Axl was a far better talent than his career ever ascended to. His demons and problems had a lot to do with that, but there were many others with the same or bigger issues that did still ascend to the apex of our industry. So I believe that that comment, being bandied about carelessly today, falls far short of giving Brian Knighton his proper due in wrestling history.
It is a place that Brian’s talent and effort should have taken him to. Still, all of his hard work would be derailed by a few all-too-human mistakes on Brian’s part. Yes, Brian did have his issues with drugs over the years. Which of us has not? Our industry screams out that we’re super-human, more than mere mortals — superstars! And although everyone running this industry knows that’s a “work”, they are quick to point the finger and judge those of us who failed to live up to that super-human preface, even though they knew the “angle”. And who was/is it that profits from the efforts of talents like Brian? The very ones casting the dispersions, that’s who!
Rather than dwell on Brian’s sad end, I’d rather share a story of one of the times I had the good fortune to work with Axl Rotten in ECW, as the World Champion. This happened in a little venue outside of Boston on one of the off-nights ECW ran before its big Saturday show at the Greyhound Park in Revere, MA. We were booked in the main event and the building was stifling, from the humid and sticky summer Boston night AND the overflow crowd that ECW always drew in that area. Well, Axl was not exactly known as a svelte athlete or a paragon of fitness. Still, Axl Rotten could work his ass off! On this hellish night, at the end of another great ECW card, it was our job to cap off this outstanding show with a main-event-worthy match. After about 25 minute of hard-hitting and fast-paced extreme action, Axl was sucking wind! Problem was, we still had to go through the climax of the match and I was determined to finish it in style. But by this point, Axl was ready to just end it, and do so before one of us played head-spinning, pea-soup-spewing Regan in “The Exorcist”.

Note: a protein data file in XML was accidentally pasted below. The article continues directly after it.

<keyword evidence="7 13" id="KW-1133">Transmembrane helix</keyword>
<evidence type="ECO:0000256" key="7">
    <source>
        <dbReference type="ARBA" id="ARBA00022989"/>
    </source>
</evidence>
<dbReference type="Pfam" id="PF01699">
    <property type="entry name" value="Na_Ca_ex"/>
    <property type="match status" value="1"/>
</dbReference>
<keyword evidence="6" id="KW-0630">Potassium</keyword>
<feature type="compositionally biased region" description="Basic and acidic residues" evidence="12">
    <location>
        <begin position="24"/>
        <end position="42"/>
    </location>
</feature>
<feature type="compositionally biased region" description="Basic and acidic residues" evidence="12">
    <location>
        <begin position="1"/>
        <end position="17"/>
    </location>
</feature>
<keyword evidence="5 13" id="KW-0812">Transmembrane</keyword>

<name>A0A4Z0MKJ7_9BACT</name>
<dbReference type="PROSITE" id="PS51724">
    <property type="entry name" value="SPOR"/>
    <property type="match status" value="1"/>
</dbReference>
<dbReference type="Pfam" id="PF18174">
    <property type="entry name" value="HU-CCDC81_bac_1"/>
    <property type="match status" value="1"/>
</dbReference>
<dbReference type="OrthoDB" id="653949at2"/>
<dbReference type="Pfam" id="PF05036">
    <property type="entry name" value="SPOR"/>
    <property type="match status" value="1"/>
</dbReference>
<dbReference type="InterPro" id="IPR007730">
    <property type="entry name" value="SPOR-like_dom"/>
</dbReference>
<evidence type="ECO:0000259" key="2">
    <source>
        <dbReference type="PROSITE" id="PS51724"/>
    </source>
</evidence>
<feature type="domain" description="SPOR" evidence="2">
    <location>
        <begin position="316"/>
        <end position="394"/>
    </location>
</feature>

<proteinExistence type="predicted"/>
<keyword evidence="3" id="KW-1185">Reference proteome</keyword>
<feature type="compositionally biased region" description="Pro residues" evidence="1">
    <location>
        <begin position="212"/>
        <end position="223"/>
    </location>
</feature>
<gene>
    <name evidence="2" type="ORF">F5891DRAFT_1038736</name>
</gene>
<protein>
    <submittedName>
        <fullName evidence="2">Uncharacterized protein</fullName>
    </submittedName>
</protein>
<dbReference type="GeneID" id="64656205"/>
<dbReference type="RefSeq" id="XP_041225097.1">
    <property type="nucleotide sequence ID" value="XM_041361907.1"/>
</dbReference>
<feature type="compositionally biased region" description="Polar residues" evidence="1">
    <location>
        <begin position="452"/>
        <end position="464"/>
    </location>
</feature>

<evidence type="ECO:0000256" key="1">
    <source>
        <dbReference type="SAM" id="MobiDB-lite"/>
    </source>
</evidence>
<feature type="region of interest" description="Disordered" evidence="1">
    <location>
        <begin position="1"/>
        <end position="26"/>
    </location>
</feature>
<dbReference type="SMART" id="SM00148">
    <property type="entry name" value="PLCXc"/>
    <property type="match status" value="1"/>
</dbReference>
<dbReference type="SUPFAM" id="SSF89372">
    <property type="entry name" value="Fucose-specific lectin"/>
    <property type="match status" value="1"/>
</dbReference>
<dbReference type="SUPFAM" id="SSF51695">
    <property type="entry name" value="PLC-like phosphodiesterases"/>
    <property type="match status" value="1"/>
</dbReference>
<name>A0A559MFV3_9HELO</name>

So Brian decided he would head straight to the end of the match, before we had given the paying hardcore fans a comeback, false finishes, or the swerve that ECW title matches seemed to utilize so well. As I went to Irish Whip Axl into the ropes to begin the process I just described, he sucked in what little air he could get and asked me to hit him with my finishing move, the belly-to-belly suplex. I said “Nope”, and proceeded to Irish Whip him into the ropes (the plan being to follow that and give) him a high back body drop. As I pulled him into the Irish Whip, a split second after he begged for the belly-to-belly, Axl yelped out an exacerbated “Oh, jeezus christ” and was thrown into the ropes for the previously mentioned backdrop. But execute it he did – flawlessly! I about pissed my tights because of his comment. That was Axl… Brian! A consummate professional who both loved, and lived for, professional wrestling and giving the fans their money’s worth.
My hope, for Brian’s memory, is that before anyone lapses into the standard, he-got-what-he-deserved mentality, consider that all Brian ever wanted to do was entertain the fans who’d paid to see him and the company he was wrestling for. That is the Brian Knighton I knew as a friend. That is the “salary” Axl Rotten earned during his career. Neither deserved to meet their end in such a sad place. I hope Brian AND Axl have both found the peace they so richly deserved. Rest in peace, buddy!